Arguing that the FCC acted in an arbitrary and capricious manner in declaring it ineligible to participate in the incentive auction, Latina Broadcasters of Daytona Beach-the licensee of Class A low power television (LPTV) station WDYB-asked the D.C. Circuit Court last Friday to stay the commencement of the reverse phase of the incentive auction on March 29, or reinstate Latina as an auction participant on a provisional basis, pending court action on Latina's related appeal of the FCC's decision to deny reconsideration of the company's auction eligibility.
Latina-one of several LPTV licensees that are contesting the incentive auction rules in court-filed its request with the court as the FCC rejected the company's motion for stay of the incentive auction start date. In an order on reconsideration issued February 12, the FCC declared that Latina was not entitled to repacking protection and was therefore not eligible to bid in the incentive auction despite the agency's earlier pronouncement that Latina was eligible to participate in the sale. The FCC admitted in the order that it had erroneously included WDYB on its list of auction-eligible stations even though WDYB had not been granted Class A status or had an application pending to be accorded such status on or before February 22, 2012. (Under previously-enacted incentive auction rules, LPTV licensees must satisfy either of these two conditions to participate in the auction and have their operations protected during the post-auction channel repacking process.) Nevertheless, in denying Latina's request for stay, the FCC concluded last Thursday that Latina had failed to satisfy the agency's four-part test for a grant of a stay, which includes (1) the likelihood of its appeal succeeding on the merits, (2) proof of irreparable harm, (3) no evidence of harm to third parties, and (4) compliance with public interest standards.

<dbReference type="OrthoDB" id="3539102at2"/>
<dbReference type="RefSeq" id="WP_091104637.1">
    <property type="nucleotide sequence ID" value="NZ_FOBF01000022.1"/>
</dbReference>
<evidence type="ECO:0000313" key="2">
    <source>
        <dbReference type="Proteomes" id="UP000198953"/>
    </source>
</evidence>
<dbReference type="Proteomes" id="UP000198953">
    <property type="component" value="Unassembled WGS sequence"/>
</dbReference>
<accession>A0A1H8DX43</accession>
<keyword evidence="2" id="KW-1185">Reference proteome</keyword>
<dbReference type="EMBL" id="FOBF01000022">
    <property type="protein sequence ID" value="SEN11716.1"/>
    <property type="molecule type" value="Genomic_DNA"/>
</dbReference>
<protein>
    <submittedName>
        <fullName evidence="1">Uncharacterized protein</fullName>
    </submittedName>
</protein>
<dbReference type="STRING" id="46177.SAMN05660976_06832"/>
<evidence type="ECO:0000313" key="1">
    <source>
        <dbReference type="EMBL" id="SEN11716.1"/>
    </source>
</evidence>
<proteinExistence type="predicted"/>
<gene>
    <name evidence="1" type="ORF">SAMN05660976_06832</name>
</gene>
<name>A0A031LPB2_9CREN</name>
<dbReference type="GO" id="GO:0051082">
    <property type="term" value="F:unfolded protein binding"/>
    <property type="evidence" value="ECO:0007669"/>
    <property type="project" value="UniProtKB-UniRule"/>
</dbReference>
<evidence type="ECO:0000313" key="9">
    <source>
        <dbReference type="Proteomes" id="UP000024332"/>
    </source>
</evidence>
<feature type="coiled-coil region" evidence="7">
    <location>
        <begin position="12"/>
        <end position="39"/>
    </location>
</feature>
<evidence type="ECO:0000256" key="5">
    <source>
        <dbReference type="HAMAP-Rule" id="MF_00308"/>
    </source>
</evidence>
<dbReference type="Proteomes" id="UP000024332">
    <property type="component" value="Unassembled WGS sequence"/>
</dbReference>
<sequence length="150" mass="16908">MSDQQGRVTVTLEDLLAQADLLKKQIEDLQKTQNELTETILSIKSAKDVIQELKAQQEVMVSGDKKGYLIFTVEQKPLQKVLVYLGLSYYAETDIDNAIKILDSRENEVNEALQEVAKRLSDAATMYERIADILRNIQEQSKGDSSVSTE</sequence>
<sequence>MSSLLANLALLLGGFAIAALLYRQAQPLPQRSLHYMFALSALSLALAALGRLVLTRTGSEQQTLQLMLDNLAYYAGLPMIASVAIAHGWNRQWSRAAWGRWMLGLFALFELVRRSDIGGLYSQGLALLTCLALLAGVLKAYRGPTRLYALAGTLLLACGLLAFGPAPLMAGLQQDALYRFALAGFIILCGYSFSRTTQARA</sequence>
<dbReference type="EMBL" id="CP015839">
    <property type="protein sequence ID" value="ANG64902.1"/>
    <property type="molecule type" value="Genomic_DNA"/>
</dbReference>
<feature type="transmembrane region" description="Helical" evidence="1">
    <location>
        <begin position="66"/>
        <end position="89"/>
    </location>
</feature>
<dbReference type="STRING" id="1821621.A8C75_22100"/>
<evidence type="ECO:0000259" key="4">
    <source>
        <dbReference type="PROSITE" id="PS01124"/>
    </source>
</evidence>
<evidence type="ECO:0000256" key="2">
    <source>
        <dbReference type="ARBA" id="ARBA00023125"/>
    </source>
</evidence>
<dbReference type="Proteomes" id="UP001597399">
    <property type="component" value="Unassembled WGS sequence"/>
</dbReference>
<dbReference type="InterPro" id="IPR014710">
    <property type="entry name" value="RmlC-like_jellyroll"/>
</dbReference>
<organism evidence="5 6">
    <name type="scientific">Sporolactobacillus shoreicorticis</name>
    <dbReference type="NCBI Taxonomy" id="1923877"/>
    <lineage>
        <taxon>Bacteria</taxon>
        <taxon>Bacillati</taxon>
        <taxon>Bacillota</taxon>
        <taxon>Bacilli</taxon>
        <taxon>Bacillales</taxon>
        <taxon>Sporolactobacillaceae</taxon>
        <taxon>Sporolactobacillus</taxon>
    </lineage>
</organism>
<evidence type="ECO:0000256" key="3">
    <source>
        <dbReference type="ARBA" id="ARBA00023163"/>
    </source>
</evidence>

As it asked the D.C. Circuit to rule on its request by March 11, Latina argued that the FCC's decision was discriminatory as evidenced by WDYB's exclusion from the auction while another similarly-situated station -KHTV in Los Angeles-had been included. Latina also accused the FCC of changing WDYB's eligibility without providing Latina with any notice or opportunity to comment on the agency's action. Citing the FCC's earlier declaration in the Incentive Auction Order "that a previously-eligible station that is subject to a license validity proceeding or downgrade order may participate, pending the results of an appeal," Latina declared: "in contrast to the imminent harm to Latina if the auction were to proceed absent WDYB, permitting one additional station to provisionally participate would cause no real disruption." The FCC is expected to state its case in a brief to be filed with the court today.